Ultra-Low Japan Yields Go Global as Hedged Yen Buying U.S. Bondsby , , and
Japanese investors bought record amount of Treasuries in March
JPMorgan sees ‘synchronization’ of Japan bonds, Treasuries
Japan is taking its ultra-low bond yields global as yen funds flock to U.S. Treasuries at the fastest pace ever.
Japanese investors were net buyers of long-term U.S. sovereign debt in April, after scooping up an unprecedented 5 trillion yen ($47 billion) in March, Ministry of Finance data show. That helped drive the cost to hedge their currency risks to the highest since the global financial crisis. Tohru Sasaki, JPMorgan Chase & Co.’s head of Japan markets research, sees “synchronization” of Japanese government bonds and Treasuries, as the Asian nation’s investors snap up whichever security offers the most yield after hedging.
“Japanese life insurers and banks are basically trying to combine the JGB market with the U.S. bond market,” Sasaki said in an interview on June 9 in Tokyo. “The people who are doing this are JGB investors, not foreign-bond investors, so it’s not like they will unwind their hedges if the cost gets higher. That won’t happen.” A hedged U.S. bond is effectively the same as Japanese currency debt for a yen investor because it takes away exchange-rate risk.
Japanese banks and insurers have had to either buy longer-dated yen bonds or invest overseas after the Bank of Japan’s decision in January to implement a negative deposit rate pushed yields on domestic notes with up to 14 years to maturity below zero. Currency hedging shaves 1.3 percentage points off 1.6 percent benchmark 10-year Treasury yields, which still outstrip 30-year Japanese government bond yields that fell to an unprecedented 0.21 percent on Wednesday.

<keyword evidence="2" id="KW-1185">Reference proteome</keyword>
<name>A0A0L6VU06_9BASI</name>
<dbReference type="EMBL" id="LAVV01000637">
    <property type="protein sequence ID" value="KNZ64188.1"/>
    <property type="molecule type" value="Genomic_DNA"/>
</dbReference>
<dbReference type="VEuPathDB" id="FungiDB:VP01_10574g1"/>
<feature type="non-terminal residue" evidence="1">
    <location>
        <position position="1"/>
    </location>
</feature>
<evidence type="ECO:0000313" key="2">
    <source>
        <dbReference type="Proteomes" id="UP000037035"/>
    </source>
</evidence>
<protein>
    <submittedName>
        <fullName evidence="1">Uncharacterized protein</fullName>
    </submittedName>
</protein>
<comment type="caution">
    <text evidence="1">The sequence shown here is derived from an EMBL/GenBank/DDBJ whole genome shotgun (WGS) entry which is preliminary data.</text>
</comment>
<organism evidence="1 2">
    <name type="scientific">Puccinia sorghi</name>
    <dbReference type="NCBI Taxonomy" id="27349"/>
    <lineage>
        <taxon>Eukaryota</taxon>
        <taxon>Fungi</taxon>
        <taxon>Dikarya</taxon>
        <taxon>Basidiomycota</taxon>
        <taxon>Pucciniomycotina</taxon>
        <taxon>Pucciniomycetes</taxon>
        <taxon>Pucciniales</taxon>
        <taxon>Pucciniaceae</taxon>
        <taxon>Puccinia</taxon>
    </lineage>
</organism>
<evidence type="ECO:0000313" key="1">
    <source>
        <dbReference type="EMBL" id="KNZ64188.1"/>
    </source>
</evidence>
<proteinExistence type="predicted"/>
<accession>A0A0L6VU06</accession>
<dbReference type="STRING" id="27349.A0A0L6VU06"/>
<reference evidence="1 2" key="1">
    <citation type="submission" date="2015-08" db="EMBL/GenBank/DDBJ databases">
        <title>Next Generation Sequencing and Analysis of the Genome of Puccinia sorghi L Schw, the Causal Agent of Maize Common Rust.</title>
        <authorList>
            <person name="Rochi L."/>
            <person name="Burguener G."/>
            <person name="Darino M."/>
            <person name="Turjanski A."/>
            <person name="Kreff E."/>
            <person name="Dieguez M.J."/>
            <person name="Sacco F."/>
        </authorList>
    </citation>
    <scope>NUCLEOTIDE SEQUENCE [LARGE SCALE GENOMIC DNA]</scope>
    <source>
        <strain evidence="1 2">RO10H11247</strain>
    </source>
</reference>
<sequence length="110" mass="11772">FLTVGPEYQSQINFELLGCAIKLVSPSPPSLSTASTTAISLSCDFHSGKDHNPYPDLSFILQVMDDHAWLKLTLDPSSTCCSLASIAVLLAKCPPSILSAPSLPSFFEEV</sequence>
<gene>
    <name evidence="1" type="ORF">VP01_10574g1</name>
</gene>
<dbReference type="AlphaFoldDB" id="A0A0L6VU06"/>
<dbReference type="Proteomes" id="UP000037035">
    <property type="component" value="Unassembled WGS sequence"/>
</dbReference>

BOJ Governor Haruhiko Kuroda and his board decide policy Thursday, with about a quarter of analysts surveyed by Bloomberg expecting an expansion of stimulus. More than half of those polled predict action at the meeting in July.
Japan’s biggest life insurers increased their hedges against dollar declines in the six months to March 31, according to their latest earnings reports, even as the cost to do so climbed to the highest since February 2009 by one gauge. The measure has surged further since then, to levels unseen since December 2008.
Buying isn’t limited to Treasuries. Japanese investors have poured almost 12 trillion yen into foreign debt since February, with approximately 70 percent of that coming from life insurers and banks, according to Finance Ministry figures.
Never before have traders paid so much to own trillions of dollars in debt to get so little.
The yield on the Bloomberg Global Developed Sovereign Bond Index dropped to a record 0.58 percent this week. Germany’s benchmark yield Tuesday joined Japan’s and Switzerland’s below zero. Outside of Japan, the flattest sovereign yield curve among industrialized nations belongs to Canada.
“Japanese life insurers and banks are exporting Japan’s negative interest-rate policy,” said Sasaki.